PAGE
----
A native New Mexican digs for the roots of a tragic epidemic
Each spring during Holy Week, the state highway between Santa Fe and Taos blossoms with roadside signs warning drivers to "Watch for Walkers." The walkers in question are thousands of religious pilgrims, who, following Hispanic tradition, make their way on foot to El Santuario de Chimayó, a centuries-old adobe church believed to be built on sacred earth with healing powers.
When I was a child in Albuquerque, I watched the pilgrimage on local TV. I listened in awe to exhausted pilgrims who described miraculous recoveries from illness and injury. I wanted to be a pilgrim, too, to walk and kneel with the rest of the faithful, gathering handfuls of the church’s holy dirt in my hands.
My mother, however, was an ambivalent Catholic, and preferred to avoid the Easter rush. We should visit the shrine when it’s quieter, she argued; it will be easier then for God to hear our prayers. Besides, our occasional trips to Chimayó were about more than just visiting El Santuario. They were about my family’s own pilgrimage: the journey north itself, the wonder we felt upon leaving the city for the storied Sangre de Cristo Mountains.
I remember leisurely drives along winding country roads, the windows of our car rolled down to catch the seasonal perfumes of fresh-cut alfalfa or burning firewood. Local apples and apricots beckoned from roadside fruit stands, and we always stopped to buy piñon nuts from the old man who set up shop on the bed of his Chevy pickup truck on the outskirts of Española.
I was around 7 years old when, on one of these drives, I first announced my plans to live in a northern village one day. I suppose I fancied myself a Hispanic version of Laura Ingalls Wilder in The Little House on the Prairie. In the north, I could escape my family’s violence and addiction; I could find a peaceful refuge in an old adobe house, surrounded by an endless landscape where I could safely roam.
Twenty-five years later, I did move to a small northern village, but not for the reasons I’d once had. I came as a doctoral student in anthropology. The place I’d dreamed of as a refuge was experiencing an epidemic of drug addiction, and I wanted to understand it.
Both the Chimayó of my youth and my current home, Velarde, are located in the predominantly Hispanic Española Valley, in north-central New Mexico. They are part of a network of small, tightly knit villages radiating outward from the town of Española. Many residents trace their ancestry directly back to early Spanish settlers. They consider themselves "Spanish" (or "Hispano," or Norteño) and they speak a unique Spanish dialect peppered with archaisms that date back to the original pobladores, or townsfolk. The Native American residents of the San Juan and Santa Clara pueblos, located within the Valley, trace their lineage back even further. Newcomers from Mexico add to the mix, bringing with them a different flavor of Spanish and new businesses that cater to their growing community.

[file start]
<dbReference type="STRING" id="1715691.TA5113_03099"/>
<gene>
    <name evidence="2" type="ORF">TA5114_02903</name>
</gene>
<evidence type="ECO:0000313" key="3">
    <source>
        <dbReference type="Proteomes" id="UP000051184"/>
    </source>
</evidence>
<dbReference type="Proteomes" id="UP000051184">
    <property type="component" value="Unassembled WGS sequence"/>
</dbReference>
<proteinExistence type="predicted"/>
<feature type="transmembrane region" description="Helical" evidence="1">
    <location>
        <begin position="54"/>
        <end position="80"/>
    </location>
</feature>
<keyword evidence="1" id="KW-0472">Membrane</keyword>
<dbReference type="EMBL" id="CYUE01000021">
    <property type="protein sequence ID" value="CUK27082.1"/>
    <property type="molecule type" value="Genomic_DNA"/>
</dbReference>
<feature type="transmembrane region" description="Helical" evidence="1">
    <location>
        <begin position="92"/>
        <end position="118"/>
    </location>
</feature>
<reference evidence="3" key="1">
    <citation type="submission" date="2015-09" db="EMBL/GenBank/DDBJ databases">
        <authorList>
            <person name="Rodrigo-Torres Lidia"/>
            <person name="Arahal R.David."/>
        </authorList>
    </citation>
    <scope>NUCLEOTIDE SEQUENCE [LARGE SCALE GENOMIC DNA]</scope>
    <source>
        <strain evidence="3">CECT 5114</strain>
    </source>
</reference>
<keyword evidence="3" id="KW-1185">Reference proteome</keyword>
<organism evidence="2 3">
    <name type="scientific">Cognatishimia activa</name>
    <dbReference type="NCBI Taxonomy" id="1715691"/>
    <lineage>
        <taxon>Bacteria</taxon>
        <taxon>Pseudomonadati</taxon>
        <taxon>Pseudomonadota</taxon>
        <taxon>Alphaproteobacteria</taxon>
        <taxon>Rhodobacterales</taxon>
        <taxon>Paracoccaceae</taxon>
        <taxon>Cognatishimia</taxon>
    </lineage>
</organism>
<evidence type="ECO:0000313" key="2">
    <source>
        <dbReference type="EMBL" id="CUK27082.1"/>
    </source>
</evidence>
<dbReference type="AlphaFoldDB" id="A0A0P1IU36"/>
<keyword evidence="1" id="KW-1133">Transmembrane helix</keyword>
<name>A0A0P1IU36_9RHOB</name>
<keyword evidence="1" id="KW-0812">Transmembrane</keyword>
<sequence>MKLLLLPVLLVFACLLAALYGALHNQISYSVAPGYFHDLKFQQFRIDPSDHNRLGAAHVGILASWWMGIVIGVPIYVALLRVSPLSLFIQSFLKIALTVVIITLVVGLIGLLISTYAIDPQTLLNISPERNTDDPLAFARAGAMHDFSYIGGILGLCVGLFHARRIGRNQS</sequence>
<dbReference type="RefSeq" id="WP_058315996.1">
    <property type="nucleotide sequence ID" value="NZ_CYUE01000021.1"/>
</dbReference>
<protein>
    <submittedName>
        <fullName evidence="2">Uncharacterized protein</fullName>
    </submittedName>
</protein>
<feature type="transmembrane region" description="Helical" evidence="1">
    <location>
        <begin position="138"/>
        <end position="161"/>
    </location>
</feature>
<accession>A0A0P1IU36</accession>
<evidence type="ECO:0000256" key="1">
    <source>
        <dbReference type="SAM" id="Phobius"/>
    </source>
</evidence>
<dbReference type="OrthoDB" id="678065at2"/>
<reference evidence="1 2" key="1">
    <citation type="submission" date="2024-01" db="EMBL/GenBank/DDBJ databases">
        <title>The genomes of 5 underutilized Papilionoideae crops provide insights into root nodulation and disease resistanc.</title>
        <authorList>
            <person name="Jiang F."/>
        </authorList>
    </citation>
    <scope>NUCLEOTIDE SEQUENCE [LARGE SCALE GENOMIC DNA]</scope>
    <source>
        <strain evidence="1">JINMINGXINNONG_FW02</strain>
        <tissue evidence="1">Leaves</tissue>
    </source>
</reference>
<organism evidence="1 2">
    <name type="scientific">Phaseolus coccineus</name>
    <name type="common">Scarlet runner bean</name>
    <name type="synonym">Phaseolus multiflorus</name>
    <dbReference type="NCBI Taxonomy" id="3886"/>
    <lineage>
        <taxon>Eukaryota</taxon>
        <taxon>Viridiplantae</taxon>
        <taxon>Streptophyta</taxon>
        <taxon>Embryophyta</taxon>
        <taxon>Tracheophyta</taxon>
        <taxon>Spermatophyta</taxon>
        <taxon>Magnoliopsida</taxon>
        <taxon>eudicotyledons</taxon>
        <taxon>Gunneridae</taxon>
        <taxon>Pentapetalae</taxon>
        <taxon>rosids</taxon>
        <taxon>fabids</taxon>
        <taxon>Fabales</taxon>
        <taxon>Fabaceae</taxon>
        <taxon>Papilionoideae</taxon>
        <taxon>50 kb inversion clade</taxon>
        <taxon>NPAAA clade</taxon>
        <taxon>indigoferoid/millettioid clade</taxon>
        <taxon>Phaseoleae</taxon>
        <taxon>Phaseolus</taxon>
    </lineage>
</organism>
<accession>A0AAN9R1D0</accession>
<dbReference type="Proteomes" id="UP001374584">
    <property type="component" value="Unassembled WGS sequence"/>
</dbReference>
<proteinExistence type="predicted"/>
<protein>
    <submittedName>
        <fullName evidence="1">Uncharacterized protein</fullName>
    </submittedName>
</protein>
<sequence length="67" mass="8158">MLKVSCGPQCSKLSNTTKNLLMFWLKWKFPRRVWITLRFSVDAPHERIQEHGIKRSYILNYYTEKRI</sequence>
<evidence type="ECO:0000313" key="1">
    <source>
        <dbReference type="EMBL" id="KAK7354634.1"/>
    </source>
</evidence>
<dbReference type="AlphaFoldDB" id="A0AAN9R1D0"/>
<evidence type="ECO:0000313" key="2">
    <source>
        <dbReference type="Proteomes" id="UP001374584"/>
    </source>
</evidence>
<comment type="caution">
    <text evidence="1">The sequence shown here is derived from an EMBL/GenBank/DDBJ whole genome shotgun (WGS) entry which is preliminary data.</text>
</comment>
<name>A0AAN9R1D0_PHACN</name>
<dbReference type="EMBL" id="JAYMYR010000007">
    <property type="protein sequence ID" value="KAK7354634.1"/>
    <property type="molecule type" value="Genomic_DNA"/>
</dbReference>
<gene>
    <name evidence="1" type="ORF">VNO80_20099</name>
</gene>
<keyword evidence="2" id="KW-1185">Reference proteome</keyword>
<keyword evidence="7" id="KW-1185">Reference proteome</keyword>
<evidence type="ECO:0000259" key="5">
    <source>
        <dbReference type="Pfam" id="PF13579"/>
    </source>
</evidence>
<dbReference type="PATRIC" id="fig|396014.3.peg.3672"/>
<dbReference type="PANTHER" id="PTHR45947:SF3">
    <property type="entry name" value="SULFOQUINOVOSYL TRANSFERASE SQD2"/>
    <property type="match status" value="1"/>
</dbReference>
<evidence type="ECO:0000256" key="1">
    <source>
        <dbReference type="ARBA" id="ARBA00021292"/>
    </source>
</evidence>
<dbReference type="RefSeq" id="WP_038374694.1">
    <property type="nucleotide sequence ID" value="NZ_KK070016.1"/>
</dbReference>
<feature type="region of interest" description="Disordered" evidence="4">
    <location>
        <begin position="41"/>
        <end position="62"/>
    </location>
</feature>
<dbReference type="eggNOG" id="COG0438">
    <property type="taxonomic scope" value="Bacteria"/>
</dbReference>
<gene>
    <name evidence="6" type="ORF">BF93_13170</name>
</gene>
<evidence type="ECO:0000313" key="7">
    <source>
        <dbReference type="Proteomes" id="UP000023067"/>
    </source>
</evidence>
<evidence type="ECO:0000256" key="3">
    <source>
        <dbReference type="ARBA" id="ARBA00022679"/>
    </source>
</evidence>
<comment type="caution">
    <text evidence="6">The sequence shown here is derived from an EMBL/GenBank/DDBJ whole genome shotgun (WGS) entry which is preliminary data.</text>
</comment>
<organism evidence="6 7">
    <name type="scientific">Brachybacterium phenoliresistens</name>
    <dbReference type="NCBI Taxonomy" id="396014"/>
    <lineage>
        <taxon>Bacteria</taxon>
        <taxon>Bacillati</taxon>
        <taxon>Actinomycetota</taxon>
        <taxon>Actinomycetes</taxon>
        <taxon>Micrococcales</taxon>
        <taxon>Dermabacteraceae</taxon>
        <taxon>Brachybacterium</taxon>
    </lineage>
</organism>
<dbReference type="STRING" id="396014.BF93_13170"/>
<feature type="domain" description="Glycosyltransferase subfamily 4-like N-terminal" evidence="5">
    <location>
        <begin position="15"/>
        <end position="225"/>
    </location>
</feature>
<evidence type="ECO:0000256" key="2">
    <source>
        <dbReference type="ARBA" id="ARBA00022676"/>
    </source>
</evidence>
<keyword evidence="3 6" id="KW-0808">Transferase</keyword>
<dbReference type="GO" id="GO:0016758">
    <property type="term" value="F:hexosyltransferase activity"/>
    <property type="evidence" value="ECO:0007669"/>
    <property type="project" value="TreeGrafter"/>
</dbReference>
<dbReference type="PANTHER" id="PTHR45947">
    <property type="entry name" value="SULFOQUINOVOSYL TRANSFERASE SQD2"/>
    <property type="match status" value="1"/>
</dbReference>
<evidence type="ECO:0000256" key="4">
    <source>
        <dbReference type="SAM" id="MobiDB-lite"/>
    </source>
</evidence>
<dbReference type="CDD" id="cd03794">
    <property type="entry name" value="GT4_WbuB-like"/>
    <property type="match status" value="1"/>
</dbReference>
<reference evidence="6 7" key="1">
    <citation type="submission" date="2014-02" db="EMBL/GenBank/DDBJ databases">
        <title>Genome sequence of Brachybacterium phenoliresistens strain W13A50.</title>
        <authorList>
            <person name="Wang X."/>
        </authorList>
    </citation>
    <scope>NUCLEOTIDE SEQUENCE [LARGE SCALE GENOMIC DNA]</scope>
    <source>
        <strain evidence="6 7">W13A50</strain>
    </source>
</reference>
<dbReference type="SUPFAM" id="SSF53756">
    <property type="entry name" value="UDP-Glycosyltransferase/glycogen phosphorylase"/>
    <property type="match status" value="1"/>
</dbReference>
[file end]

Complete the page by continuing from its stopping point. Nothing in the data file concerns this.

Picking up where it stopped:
The Rio Grande snakes through the Valley on a north-south axis, lined by tall cottonwoods. On the northeastern edge lie the foothills of the Sangre de Cristos, whose peaks are snow-capped from October through June. The northwest boundary is marked by the Chama River and extends toward the village of Abiquiu, immortalized in the landscape paintings of Georgia O’Keeffe.
Generations of artists have been drawn to this landscape, painting the same chapels, the same mountains, the same dramatic, sweeping skies. It is easy to see why: The Valley is pastoral beauty incarnate, particularly when one is whizzing by in the comfort of an SUV, or perched with a camera on a scenic overlook. But beauty is never a simple thing; it can also be a distraction, obscuring the suffering that exists along the margins of what one wants, or is willing, to see.
Since the mid-1990s, the Española Valley has had the highest per capita rate of heroin addiction in the country — higher than New York, Baltimore, or Chicago — with a rate of heroin-related deaths that is over four times the national average. Between 1995 and 1998, there were 85 reported heroin-related deaths in the Valley. There were 41 deaths in 2003 alone, staggering in an area with only about 20,000 residents.